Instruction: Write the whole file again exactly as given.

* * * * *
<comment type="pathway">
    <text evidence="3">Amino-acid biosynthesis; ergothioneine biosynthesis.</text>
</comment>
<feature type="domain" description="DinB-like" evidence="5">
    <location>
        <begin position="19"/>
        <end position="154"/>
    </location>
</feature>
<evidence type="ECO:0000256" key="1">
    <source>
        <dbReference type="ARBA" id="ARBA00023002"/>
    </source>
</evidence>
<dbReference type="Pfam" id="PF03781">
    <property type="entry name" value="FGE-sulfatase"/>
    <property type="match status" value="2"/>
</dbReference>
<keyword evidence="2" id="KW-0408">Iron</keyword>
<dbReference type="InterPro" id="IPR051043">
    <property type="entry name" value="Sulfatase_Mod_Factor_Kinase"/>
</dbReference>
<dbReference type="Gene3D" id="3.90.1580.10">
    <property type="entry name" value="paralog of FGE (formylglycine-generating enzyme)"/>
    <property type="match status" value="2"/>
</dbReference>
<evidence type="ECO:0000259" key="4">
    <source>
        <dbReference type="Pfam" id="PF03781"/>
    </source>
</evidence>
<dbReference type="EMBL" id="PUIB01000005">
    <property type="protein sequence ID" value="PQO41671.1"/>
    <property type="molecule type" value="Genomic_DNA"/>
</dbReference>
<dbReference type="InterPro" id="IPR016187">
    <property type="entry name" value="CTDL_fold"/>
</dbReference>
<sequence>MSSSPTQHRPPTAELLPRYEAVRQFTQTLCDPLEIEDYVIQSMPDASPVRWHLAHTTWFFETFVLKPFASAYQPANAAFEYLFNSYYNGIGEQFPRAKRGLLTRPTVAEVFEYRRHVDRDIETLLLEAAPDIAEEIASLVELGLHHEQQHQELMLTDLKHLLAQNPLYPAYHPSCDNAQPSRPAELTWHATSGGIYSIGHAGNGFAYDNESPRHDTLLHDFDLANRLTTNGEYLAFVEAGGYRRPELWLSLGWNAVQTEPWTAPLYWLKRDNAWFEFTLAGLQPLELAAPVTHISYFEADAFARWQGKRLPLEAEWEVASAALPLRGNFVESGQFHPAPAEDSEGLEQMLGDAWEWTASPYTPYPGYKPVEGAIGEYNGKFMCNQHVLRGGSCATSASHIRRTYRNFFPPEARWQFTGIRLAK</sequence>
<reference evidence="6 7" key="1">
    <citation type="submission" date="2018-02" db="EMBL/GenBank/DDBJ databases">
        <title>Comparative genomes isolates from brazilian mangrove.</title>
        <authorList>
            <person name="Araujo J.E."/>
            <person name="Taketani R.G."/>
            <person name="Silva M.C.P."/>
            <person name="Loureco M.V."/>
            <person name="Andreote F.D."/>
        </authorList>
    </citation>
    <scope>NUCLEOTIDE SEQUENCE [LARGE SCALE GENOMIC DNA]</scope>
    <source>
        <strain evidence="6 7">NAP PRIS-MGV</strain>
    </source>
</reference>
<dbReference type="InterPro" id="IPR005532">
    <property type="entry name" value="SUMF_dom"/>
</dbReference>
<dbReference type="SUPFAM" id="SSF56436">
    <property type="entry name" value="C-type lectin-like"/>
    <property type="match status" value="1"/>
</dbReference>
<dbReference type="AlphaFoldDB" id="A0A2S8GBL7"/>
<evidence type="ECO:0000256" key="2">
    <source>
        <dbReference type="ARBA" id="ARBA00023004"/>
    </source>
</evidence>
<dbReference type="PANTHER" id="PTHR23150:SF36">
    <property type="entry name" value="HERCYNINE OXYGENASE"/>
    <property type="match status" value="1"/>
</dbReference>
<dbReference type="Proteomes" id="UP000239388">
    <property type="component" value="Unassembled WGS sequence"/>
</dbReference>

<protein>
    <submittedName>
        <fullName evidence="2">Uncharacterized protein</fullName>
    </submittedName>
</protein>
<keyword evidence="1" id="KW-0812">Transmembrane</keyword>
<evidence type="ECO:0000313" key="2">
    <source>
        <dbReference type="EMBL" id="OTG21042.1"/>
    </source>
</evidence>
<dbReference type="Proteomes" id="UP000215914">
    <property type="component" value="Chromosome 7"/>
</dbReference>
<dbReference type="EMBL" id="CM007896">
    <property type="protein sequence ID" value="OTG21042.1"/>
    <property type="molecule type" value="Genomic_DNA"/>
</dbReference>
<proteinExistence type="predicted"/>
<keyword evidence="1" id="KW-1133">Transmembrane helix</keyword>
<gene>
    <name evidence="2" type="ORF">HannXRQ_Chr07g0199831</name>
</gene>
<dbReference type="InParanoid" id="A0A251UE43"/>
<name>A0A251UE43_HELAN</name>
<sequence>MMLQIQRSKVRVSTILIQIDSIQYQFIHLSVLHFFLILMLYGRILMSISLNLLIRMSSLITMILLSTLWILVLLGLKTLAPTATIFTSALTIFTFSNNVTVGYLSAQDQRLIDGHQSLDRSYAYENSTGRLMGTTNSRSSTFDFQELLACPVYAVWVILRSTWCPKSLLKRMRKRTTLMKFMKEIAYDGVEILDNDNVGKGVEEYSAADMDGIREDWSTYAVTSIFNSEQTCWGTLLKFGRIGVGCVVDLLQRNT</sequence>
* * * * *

<comment type="pathway">
    <text evidence="3">Amino-acid biosynthesis; ergothioneine biosynthesis.</text>
</comment>
<feature type="domain" description="DinB-like" evidence="5">
    <location>
        <begin position="19"/>
        <end position="154"/>
    </location>
</feature>
<evidence type="ECO:0000256" key="1">
    <source>
        <dbReference type="ARBA" id="ARBA00023002"/>
    </source>
</evidence>
<dbReference type="Pfam" id="PF03781">
    <property type="entry name" value="FGE-sulfatase"/>
    <property type="match status" value="2"/>
</dbReference>
<keyword evidence="2" id="KW-0408">Iron</keyword>
<dbReference type="InterPro" id="IPR051043">
    <property type="entry name" value="Sulfatase_Mod_Factor_Kinase"/>
</dbReference>
<dbReference type="Gene3D" id="3.90.1580.10">
    <property type="entry name" value="paralog of FGE (formylglycine-generating enzyme)"/>
    <property type="match status" value="2"/>
</dbReference>
<evidence type="ECO:0000259" key="4">
    <source>
        <dbReference type="Pfam" id="PF03781"/>
    </source>
</evidence>
<dbReference type="EMBL" id="PUIB01000005">
    <property type="protein sequence ID" value="PQO41671.1"/>
    <property type="molecule type" value="Genomic_DNA"/>
</dbReference>
<dbReference type="InterPro" id="IPR016187">
    <property type="entry name" value="CTDL_fold"/>
</dbReference>
<sequence>MSSSPTQHRPPTAELLPRYEAVRQFTQTLCDPLEIEDYVIQSMPDASPVRWHLAHTTWFFETFVLKPFASAYQPANAAFEYLFNSYYNGIGEQFPRAKRGLLTRPTVAEVFEYRRHVDRDIETLLLEAAPDIAEEIASLVELGLHHEQQHQELMLTDLKHLLAQNPLYPAYHPSCDNAQPSRPAELTWHATSGGIYSIGHAGNGFAYDNESPRHDTLLHDFDLANRLTTNGEYLAFVEAGGYRRPELWLSLGWNAVQTEPWTAPLYWLKRDNAWFEFTLAGLQPLELAAPVTHISYFEADAFARWQGKRLPLEAEWEVASAALPLRGNFVESGQFHPAPAEDSEGLEQMLGDAWEWTASPYTPYPGYKPVEGAIGEYNGKFMCNQHVLRGGSCATSASHIRRTYRNFFPPEARWQFTGIRLAK</sequence>
<reference evidence="6 7" key="1">
    <citation type="submission" date="2018-02" db="EMBL/GenBank/DDBJ databases">
        <title>Comparative genomes isolates from brazilian mangrove.</title>
        <authorList>
            <person name="Araujo J.E."/>
            <person name="Taketani R.G."/>
            <person name="Silva M.C.P."/>
            <person name="Loureco M.V."/>
            <person name="Andreote F.D."/>
        </authorList>
    </citation>
    <scope>NUCLEOTIDE SEQUENCE [LARGE SCALE GENOMIC DNA]</scope>
    <source>
        <strain evidence="6 7">NAP PRIS-MGV</strain>
    </source>
</reference>
<dbReference type="InterPro" id="IPR005532">
    <property type="entry name" value="SUMF_dom"/>
</dbReference>
<dbReference type="SUPFAM" id="SSF56436">
    <property type="entry name" value="C-type lectin-like"/>
    <property type="match status" value="1"/>
</dbReference>
<dbReference type="AlphaFoldDB" id="A0A2S8GBL7"/>
<evidence type="ECO:0000256" key="2">
    <source>
        <dbReference type="ARBA" id="ARBA00023004"/>
    </source>
</evidence>
<dbReference type="PANTHER" id="PTHR23150:SF36">
    <property type="entry name" value="HERCYNINE OXYGENASE"/>
    <property type="match status" value="1"/>
</dbReference>
<dbReference type="Proteomes" id="UP000239388">
    <property type="component" value="Unassembled WGS sequence"/>
</dbReference>

<protein>
    <submittedName>
        <fullName evidence="2">Uncharacterized protein</fullName>
    </submittedName>
</protein>
<keyword evidence="1" id="KW-0812">Transmembrane</keyword>
<evidence type="ECO:0000313" key="2">
    <source>
        <dbReference type="EMBL" id="OTG21042.1"/>
    </source>
</evidence>
<dbReference type="Proteomes" id="UP000215914">
    <property type="component" value="Chromosome 7"/>
</dbReference>
<dbReference type="EMBL" id="CM007896">
    <property type="protein sequence ID" value="OTG21042.1"/>
    <property type="molecule type" value="Genomic_DNA"/>
</dbReference>
<proteinExistence type="predicted"/>
<keyword evidence="1" id="KW-1133">Transmembrane helix</keyword>
<gene>
    <name evidence="2" type="ORF">HannXRQ_Chr07g0199831</name>
</gene>
<dbReference type="InParanoid" id="A0A251UE43"/>
<name>A0A251UE43_HELAN</name>
<sequence>MMLQIQRSKVRVSTILIQIDSIQYQFIHLSVLHFFLILMLYGRILMSISLNLLIRMSSLITMILLSTLWILVLLGLKTLAPTATIFTSALTIFTFSNNVTVGYLSAQDQRLIDGHQSLDRSYAYENSTGRLMGTTNSRSSTFDFQELLACPVYAVWVILRSTWCPKSLLKRMRKRTTLMKFMKEIAYDGVEILDNDNVGKGVEEYSAADMDGIREDWSTYAVTSIFNSEQTCWGTLLKFGRIGVGCVVDLLQRNT</sequence>